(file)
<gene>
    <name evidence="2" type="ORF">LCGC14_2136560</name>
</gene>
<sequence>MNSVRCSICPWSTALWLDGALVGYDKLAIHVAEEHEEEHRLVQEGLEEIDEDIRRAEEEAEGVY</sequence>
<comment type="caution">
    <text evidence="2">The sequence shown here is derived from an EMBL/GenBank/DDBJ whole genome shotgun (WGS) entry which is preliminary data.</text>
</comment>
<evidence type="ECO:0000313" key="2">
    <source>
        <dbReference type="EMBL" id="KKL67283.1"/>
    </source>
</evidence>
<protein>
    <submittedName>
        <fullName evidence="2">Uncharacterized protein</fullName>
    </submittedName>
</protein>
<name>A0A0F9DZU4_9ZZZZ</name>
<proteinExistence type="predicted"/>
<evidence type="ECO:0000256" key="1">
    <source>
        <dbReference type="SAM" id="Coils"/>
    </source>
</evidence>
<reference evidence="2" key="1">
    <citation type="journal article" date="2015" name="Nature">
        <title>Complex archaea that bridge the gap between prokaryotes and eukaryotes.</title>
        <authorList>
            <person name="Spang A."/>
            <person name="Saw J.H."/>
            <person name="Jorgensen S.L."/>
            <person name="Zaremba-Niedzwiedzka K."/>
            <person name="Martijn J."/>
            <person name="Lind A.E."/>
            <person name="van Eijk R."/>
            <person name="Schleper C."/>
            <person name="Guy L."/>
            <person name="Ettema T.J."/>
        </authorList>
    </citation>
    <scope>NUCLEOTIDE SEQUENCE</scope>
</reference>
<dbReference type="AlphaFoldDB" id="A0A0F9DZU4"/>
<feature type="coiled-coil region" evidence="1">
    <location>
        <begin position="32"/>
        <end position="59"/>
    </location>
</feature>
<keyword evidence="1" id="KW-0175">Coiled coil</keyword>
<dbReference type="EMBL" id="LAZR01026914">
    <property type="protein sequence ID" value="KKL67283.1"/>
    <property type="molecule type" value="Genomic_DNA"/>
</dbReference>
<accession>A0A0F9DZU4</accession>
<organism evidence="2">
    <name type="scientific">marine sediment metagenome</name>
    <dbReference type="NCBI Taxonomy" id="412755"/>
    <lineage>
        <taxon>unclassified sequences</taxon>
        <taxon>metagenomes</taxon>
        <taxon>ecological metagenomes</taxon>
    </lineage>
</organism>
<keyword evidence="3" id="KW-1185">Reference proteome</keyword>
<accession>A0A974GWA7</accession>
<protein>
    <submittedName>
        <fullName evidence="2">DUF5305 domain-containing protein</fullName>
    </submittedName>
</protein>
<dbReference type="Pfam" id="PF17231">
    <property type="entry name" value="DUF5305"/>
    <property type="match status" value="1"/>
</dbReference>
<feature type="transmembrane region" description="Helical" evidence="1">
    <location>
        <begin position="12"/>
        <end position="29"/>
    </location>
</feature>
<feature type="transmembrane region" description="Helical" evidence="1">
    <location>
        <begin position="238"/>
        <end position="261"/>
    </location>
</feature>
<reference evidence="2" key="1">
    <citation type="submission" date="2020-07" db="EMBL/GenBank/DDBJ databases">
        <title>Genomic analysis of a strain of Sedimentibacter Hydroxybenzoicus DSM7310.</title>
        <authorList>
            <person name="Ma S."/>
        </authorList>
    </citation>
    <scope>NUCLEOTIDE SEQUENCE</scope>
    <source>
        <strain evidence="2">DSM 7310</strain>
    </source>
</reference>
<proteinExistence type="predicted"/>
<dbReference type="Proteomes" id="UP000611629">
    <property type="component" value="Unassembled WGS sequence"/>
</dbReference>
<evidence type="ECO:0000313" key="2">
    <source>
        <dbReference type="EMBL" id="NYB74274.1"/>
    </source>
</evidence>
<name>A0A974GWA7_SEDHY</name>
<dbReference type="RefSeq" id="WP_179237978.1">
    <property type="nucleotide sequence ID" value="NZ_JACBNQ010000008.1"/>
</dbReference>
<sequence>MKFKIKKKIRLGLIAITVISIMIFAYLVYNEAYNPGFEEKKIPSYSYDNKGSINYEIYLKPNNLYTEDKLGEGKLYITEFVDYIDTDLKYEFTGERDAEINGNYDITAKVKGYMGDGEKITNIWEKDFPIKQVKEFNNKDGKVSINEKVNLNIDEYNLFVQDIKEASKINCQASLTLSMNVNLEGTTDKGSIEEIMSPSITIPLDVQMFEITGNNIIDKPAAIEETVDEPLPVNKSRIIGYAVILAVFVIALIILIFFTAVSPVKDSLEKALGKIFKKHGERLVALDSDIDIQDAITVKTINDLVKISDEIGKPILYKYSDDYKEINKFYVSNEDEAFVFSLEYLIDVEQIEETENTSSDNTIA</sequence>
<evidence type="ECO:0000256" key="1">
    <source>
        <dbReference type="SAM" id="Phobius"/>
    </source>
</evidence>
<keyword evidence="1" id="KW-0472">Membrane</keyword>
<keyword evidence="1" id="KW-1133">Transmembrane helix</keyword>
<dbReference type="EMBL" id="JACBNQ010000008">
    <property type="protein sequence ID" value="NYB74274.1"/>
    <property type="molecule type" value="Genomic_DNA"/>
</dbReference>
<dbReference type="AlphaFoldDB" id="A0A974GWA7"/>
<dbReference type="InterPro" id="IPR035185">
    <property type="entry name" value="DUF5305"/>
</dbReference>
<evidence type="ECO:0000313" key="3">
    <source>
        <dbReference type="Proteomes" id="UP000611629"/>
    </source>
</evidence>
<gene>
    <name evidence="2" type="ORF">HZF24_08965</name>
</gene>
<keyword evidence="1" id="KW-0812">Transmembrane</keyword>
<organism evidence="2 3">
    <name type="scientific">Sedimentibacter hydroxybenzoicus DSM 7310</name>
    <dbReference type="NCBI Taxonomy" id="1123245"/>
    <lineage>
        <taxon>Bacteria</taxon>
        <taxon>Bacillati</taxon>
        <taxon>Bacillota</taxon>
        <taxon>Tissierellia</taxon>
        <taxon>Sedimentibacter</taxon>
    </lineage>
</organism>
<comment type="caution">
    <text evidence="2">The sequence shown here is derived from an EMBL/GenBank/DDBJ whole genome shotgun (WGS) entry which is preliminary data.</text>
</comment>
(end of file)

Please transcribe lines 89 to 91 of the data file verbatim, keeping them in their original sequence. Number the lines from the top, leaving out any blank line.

    <citation type="submission" date="2020-07" db="EMBL/GenBank/DDBJ databases">
        <title>Genomic analysis of a strain of Sedimentibacter Hydroxybenzoicus DSM7310.</title>
        <authorList>